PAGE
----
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The algorithm to be used is:

  • Sort the set into ascending order
  • $x_1 = s_1$
  • $x_i = gcd(x_{i-1},s_i)$
  • $GCD = x_n$

What I'm looking for is expected run time as a function of $\sum_{i\in S}i$

As a starting point $|S| \leq \sum_{i\in S} i$ and gcd is $O(ln(n))$ so an upper bound should be $O(n\ln(n))$.

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I don't understand your algorithm. Suppose the set S is 6, 10, 15. Then $x_1=6$, $x_2=2$, $x_3=1$. How exactly do you propose to combine these numbers to get the LCM, which is 30? – Gerry Myerson May 17 '10 at 23:43
Oops. I should have re-read the Wikipedia article, step 4 only works for 2 inputs. – BCS May 17 '10 at 23:49
I guess the whole thing doesn't work. OTOH the part I'm curious about is step 1-3 so, I'l fix the question to just ask about that. – BCS May 17 '10 at 23:52
You can modify it like this: keep the set of numbers $S$ and then $n - 1$ times extract two minimal elements from the set, calculate their $lcm$ and then put it back into the set. – Grigory Yaroslavtsev May 17 '10 at 23:55
While I am in favor of numbers giving their approval, I think you want them to be in ascending rather than assenting order. – Joel David Hamkins May 19 '10 at 17:14

Sorting a set of $n$ elements into ascending order takes $O(n\log n)$. You ask for a bound in terms of the sum, call it $T$, of the elements, rather than their number. I suspect that if the elements are all ones and twos and they are sufficiently jumbled up then there is no way to significantly improve on the time required to order them, and of course $T$ is within a constant multiple of $n$, so you still get $O(T\log T)$.

Edit: Exercise 36 in 4.5.3 of Knuth, Seminumerical Algorithms, may be relevant. The question asks, what is the smallest value of $u_n$ such that the calculation of $\gcd(u_1,\dots,u_n)$ [by the method of this question] requires $N$ divisions? The answer given is $u_n=F_{N-n+3}$, where $F_m$ is (I'm pretty sure) the $m$-th Fibonacci number. There's a reference to a paper of G H Bradley, CACM 13 (1970) 433-436, 447-448.

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Assuming that I'm only using unique positive integers (as far as I know GDC is only defined for them and non unique value can be ignored) then you can approximate it as $2n < \sqrt(T)$ so the sort is cheep ($O(\sqrt(n)\ln(n))$) and, I think, uninteresting to the big-o of finding $GCD(S)$. – BCS May 18 '10 at 1:03
The example of ones and twos is a bit off since ordering them takes $O(n)$ and not $O(n\log n)$ (bucket sort). Also, why is $T$ within a constant multiple of $n$? – Dror Speiser May 18 '10 at 12:00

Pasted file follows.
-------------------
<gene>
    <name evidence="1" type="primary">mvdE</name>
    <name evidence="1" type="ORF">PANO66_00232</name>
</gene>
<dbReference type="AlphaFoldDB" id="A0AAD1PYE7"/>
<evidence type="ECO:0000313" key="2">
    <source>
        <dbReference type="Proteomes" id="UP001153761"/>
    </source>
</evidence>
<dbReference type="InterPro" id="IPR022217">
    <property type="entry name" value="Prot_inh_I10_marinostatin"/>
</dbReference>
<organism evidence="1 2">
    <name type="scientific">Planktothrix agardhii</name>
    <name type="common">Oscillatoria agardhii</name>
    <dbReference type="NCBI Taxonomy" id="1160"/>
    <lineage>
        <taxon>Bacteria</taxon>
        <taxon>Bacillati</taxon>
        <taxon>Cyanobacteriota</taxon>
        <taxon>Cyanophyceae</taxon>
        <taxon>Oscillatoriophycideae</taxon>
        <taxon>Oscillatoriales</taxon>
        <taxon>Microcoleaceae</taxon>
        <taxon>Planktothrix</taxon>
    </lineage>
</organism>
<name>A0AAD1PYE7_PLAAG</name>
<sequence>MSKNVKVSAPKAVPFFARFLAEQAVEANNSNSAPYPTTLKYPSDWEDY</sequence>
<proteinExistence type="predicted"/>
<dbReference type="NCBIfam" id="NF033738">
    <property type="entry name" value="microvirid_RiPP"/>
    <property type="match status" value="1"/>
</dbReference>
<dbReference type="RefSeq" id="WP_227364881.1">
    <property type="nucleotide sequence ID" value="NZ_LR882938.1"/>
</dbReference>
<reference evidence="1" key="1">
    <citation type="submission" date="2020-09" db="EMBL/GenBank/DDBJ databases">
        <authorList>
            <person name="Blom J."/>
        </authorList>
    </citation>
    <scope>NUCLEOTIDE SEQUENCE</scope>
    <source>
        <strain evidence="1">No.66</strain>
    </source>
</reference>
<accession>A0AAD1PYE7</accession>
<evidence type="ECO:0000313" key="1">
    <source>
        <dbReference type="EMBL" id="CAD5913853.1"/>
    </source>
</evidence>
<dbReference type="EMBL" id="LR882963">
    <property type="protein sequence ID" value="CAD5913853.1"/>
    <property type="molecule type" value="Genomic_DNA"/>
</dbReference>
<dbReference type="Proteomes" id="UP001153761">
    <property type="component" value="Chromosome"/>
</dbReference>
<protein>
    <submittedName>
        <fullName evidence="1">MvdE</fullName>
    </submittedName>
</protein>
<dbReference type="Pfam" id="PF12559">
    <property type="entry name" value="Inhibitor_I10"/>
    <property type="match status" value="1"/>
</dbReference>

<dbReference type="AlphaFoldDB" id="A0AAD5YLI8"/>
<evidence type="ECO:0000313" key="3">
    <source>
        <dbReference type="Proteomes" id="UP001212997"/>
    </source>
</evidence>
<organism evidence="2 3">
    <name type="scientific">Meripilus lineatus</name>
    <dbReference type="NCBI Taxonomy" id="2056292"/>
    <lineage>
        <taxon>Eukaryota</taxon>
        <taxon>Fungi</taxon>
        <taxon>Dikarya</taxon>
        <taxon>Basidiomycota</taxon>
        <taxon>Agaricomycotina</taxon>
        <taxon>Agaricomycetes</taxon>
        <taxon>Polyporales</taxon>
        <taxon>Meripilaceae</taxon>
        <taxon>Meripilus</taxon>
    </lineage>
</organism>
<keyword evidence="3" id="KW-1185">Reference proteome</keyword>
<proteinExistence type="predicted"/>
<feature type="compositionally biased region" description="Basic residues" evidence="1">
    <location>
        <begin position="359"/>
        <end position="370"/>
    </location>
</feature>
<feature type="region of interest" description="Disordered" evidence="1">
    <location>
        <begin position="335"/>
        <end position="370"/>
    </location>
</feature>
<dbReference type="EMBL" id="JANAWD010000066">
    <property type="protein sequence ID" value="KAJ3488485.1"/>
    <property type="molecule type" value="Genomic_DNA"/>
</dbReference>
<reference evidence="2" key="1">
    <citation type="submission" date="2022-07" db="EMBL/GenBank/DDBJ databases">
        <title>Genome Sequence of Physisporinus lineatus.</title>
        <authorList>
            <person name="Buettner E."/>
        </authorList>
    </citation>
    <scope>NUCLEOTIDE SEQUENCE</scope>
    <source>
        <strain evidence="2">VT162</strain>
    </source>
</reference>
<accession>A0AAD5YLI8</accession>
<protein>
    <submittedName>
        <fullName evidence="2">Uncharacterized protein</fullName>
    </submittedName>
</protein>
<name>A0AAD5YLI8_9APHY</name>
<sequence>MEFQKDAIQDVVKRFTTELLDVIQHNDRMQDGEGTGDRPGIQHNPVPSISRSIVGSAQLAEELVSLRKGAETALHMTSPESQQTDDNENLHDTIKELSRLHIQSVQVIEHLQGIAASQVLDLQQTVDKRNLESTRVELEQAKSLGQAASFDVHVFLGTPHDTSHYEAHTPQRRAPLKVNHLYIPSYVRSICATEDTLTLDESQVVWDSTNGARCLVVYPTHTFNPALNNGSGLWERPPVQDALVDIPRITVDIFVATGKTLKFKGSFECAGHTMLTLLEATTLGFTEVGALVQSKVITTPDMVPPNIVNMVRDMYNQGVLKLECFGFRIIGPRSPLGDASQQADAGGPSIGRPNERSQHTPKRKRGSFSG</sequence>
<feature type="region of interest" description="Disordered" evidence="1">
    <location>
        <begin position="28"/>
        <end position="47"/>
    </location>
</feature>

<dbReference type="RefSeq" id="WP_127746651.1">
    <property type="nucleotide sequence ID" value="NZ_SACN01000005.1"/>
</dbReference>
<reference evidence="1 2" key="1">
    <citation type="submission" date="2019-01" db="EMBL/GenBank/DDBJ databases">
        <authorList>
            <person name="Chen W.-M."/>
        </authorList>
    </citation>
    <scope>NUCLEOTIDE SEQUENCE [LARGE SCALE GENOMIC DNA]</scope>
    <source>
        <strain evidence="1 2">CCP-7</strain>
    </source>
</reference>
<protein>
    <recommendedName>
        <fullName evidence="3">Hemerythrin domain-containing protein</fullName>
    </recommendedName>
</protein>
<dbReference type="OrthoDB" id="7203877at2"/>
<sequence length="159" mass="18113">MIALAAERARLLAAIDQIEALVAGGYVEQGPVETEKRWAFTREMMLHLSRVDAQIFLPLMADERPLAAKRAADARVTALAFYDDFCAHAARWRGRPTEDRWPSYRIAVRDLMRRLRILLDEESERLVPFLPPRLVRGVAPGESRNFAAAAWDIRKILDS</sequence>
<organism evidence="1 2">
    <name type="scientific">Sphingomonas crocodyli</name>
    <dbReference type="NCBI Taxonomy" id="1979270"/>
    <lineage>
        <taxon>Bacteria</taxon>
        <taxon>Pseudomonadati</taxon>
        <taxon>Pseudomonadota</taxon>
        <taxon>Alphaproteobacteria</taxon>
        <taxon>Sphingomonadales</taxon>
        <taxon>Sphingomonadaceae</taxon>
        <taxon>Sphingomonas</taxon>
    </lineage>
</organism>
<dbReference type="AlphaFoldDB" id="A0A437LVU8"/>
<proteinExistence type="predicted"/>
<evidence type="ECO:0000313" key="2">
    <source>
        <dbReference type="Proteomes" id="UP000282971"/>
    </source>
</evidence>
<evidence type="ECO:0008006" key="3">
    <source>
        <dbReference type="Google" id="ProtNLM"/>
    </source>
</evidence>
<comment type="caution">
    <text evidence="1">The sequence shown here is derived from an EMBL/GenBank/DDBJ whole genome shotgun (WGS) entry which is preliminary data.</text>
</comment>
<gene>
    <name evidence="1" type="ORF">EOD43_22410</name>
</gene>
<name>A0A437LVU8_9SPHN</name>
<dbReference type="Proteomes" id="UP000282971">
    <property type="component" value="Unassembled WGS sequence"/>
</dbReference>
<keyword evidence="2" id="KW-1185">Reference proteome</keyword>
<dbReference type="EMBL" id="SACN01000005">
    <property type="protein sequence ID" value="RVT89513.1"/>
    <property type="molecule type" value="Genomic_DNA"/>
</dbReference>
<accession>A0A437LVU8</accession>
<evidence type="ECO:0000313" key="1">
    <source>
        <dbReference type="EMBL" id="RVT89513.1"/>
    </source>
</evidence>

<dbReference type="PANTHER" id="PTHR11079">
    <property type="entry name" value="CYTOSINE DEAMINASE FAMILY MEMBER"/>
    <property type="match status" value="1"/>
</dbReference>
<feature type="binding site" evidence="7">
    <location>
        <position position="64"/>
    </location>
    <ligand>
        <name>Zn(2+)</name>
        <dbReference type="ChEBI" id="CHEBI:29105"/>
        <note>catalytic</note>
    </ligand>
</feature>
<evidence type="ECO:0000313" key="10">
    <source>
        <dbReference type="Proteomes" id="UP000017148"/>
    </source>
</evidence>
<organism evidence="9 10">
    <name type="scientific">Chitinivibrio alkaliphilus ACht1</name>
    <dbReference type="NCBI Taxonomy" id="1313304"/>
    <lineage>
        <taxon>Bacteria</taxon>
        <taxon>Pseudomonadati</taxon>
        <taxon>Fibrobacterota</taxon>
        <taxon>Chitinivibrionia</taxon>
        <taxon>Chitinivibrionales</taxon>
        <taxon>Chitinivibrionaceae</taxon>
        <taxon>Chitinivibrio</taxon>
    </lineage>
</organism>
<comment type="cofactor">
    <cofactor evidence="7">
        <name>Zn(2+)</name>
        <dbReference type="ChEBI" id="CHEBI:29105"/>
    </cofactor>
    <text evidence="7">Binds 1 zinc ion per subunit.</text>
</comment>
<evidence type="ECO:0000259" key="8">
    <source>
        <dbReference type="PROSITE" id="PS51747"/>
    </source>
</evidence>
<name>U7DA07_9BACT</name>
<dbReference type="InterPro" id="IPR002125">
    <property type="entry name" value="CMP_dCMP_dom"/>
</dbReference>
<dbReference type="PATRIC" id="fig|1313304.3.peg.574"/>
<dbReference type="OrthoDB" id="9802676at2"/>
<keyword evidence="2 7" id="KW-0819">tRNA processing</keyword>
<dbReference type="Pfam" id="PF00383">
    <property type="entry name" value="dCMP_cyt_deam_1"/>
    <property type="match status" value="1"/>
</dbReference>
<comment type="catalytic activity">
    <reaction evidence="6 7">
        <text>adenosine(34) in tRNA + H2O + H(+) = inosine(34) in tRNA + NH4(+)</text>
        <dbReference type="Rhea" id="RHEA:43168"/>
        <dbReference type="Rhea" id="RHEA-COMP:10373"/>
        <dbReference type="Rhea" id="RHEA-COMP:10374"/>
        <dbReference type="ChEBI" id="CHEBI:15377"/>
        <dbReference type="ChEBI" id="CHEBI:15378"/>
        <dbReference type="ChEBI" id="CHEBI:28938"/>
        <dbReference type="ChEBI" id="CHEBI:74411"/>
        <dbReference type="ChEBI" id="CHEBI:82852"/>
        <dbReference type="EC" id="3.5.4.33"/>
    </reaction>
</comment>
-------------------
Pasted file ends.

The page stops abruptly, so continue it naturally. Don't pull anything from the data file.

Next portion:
"...if the elements are all ones and twos...$T$ is within a constant multiple of $n$". I hope BCS has a look at the Bradley paper, I think it has everything BCS needs. – Gerry Myerson May 18 '10 at 12:54
will someone please add a link to the article cited in this answer?… – BCS May 18 '10 at 15:55
@Gerry: is the quote from a previous version of the question? I guess I got here after an edit. But still, sorting ones and twos is linear. – Dror Speiser May 18 '10 at 16:01

Finding greatest common divisor ($gcd$) of two numbers of length $k$ takes $O(k)$ time. Suppose that all the numbers have equal length $k$, then complexity will be $O(nk)$, which is $O(n \log(\frac{S}{n}))$. This is in fact the case of maximum complexity for a fixed $n$ and $S$. Because in general case the time complexity be something like $O(\sum_i \log x_i)$ and from convexity of the $\log$ function it follows that maximum is achieved when all $\log x_i$ are equal.

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Oops, that $ln(n)^2$ should have been $ln(n)$ – BCS May 17 '10 at 23:16
I don't think that last bit holds. finding gdc takes $O(min(k_1,k_2))$ and and for the special case where the next value is a multiple of the gcd so far it take $O(1)$ so all the values being equal is a fast case. As for all the values being nearly equal, the $x_i$ value will very quickly become small and again result in a fast case. OTOH what I'm interested in is the worst case and the average case. – BCS May 17 '10 at 23:24
Well, the big-O notation gives us an upper bound on the complexity, so the bounds I gave hold, but probably can be further improved. – Grigory Yaroslavtsev May 17 '10 at 23:39
It might be desirable to edit the claim on gcd complexity to either soft-oh notation, or to add the actual logarithmic factors that make the claim true. Except that, the answer is complete, probably can't do better than $nk$. – Dror Speiser May 18 '10 at 12:03
A correct upper bound on the complexity of computing the gcd of two integers of length k is $O(k log^2 k log log k)$, or more generally, $O(M(k) log k)$, where $M(k)$ is the cost of multiplication. This bound is achieved by the algorithm of Knuth and Schonhage, and also by the algorithm of Stehle and Zimmermann, see – AVS May 20 '10 at 9:07

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